An ancient Acre home becomes a writer’s residence
search
This old houseThis old house

An ancient Acre home becomes a writer’s residence

Evan Fallenberg wants creativity to flourish among the old stones of his new home in the northern seaside city

Jessica Steinberg covers the Sabra scene from south to north and back to the center.

Evan Fallenberg (right) with a friend and neighbor outside his new home in Acre (Courtesy Elana Seger)
Evan Fallenberg (right) with a friend and neighbor outside his new home in Acre (Courtesy Elana Seger)

Writer Evan Fallenberg is a fan of writing retreats. An author and translator based in Israel, he’s attended two in the US and one in Switzerland.

But he hadn’t planned on creating his own arts and residency center, until he bought and renovated a house of ancient stones in the seaside town of Acre.

“It’s old stones, high vaulted ceilings and near the sea on the train line,” said Fallenberg. “But who could ever think to afford something like this?”

Turns out that Acre real estate is relatively inexpensive, although the renovation and restoration of the Ottoman-era house in Acre’s Old City was costly. Now, after a year of work, Fallenberg is preparing his writer’s residence, called Arabesque, to be made available for several months of the year. During the rest of the year, Fallenberg and his son, Micha Fallenberg, will run literary events and a bed and breakfast out of the refurbished house.

He recently launched an Indiegogo campaign to raise money for hosting events and sponsoring writers and translators for the planned month-long residencies.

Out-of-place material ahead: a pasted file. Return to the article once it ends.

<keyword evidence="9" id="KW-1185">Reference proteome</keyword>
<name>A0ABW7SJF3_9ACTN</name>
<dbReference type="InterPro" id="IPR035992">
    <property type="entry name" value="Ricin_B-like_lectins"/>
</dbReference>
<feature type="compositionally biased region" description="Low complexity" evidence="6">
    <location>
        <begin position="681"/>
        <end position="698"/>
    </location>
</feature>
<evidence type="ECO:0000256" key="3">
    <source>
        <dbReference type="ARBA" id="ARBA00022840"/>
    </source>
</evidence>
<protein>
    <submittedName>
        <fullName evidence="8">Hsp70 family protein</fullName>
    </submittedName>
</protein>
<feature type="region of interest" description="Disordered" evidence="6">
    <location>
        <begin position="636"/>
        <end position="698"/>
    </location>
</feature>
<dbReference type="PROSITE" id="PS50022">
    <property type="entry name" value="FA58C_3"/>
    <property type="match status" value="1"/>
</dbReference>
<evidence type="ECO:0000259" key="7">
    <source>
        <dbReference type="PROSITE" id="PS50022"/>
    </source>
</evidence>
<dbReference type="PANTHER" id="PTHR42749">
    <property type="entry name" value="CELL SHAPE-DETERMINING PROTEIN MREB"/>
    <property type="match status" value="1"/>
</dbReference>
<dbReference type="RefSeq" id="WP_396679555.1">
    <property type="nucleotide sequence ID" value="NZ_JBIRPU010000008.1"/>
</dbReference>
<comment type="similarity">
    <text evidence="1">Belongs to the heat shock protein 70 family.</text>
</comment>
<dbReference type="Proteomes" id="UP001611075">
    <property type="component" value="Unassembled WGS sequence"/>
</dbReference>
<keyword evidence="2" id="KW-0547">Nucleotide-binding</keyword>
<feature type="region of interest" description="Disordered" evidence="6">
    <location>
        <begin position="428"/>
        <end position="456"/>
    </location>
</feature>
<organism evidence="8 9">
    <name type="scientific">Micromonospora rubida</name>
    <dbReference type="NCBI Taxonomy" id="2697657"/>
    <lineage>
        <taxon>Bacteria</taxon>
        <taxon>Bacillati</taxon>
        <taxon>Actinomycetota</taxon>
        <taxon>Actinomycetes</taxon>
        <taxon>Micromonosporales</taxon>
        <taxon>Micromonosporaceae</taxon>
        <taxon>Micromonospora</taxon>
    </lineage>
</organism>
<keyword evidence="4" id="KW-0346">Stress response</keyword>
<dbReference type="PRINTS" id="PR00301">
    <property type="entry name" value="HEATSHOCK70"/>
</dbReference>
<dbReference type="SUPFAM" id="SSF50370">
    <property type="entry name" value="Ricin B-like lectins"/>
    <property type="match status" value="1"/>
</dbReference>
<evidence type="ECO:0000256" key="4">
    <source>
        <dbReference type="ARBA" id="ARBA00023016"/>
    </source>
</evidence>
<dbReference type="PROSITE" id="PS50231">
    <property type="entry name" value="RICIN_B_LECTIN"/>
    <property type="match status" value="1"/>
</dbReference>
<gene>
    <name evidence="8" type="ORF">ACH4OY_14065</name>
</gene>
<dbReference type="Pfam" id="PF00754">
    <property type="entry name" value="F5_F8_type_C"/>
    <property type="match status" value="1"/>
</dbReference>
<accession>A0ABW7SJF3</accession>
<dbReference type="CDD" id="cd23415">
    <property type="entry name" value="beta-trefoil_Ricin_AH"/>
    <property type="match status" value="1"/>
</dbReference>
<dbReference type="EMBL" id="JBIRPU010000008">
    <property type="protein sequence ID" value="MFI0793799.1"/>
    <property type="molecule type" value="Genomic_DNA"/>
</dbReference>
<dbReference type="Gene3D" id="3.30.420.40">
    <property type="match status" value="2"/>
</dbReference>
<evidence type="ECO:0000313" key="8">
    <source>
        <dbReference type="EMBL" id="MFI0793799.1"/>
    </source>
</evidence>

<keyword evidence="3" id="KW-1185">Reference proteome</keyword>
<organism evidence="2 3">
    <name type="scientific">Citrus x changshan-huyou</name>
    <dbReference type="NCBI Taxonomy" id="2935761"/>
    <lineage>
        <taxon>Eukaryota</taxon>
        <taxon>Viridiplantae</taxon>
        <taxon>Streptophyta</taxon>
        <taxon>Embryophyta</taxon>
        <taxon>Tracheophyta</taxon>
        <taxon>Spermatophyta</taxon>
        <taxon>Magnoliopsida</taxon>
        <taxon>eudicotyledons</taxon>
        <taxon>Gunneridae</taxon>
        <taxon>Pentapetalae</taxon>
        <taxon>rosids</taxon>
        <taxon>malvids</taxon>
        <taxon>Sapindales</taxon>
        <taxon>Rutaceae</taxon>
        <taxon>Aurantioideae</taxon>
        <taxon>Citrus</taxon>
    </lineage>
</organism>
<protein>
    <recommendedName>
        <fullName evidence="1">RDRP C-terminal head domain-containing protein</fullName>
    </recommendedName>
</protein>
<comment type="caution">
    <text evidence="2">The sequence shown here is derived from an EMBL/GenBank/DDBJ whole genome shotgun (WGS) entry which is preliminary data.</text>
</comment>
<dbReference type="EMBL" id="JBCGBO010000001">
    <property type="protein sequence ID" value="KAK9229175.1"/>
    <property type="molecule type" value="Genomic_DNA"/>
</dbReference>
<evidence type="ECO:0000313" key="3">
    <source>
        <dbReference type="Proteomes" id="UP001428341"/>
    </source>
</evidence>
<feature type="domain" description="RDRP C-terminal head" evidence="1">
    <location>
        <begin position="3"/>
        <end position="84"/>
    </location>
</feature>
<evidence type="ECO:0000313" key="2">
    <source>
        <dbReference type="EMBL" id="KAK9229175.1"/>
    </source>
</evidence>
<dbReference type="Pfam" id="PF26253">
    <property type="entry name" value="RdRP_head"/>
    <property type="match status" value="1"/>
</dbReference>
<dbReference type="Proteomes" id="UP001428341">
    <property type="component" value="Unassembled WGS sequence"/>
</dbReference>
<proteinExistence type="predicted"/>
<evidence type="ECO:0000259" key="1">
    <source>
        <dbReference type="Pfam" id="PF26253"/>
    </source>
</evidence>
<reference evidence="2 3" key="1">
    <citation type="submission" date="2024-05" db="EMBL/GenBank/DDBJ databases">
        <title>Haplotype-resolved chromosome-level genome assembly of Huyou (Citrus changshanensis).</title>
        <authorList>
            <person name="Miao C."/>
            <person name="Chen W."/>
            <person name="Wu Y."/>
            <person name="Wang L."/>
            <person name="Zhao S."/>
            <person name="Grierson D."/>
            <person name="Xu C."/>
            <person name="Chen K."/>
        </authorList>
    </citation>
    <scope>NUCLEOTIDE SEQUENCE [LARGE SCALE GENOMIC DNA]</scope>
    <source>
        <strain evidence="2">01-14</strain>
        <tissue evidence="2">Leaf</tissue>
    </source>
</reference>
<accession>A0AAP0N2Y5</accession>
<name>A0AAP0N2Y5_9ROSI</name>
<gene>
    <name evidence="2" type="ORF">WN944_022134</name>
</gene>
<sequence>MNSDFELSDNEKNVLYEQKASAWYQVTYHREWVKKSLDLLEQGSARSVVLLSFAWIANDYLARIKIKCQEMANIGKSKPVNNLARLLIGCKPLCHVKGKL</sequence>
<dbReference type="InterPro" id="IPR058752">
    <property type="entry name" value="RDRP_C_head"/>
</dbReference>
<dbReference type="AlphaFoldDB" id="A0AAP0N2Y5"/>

“Some governments provide funding for these kinds of residencies, but we’ll have to find another solution,” said Fallenberg.

The crowdfunding campaign is going well so far, including sponsors whom Fallenberg doesn’t know personally, he said.

“It’s cool because I’ve been pretty much alone with this project for such a long time,” he said.

His house project was inspired when an Israeli friend bought an apartment in Wadi Nisnas, an Arab neighborhood in Haifa. Fallenberg said it was the first time it dawned on him that “people can live where they want and the segregation” — Arabs in Arab neighborhoods and Jews in Jewish neighborhoods — “is pretty much self-imposed.”

Having lived in Bitan Aharon, a moshav north of Netanya, he was looking for something more urban and along the coast. He started searching in Acre, a mixed Arab-Jewish city with a somewhat ramshackle Old City overlooking the sea.

He ended up buying a 300-square-meter house, much of it existing from the Ottoman period, including a collection of bricks dating from Crusader times.

The mix of Ottoman and Crusader-era stones in one of the ancient walls in Evan Fallenberg's new Acre home (Courtesy Elana Seger)
The mix of Ottoman and Crusader-era stones in one of the ancient walls in Evan Fallenberg’s new Acre home (Courtesy Elana Seger)

 

“I kept on asking, ‘How old is my house?'” said Fallenberg, who believes that parts of it existed when Napolean conquered Acre with a siege in 1799.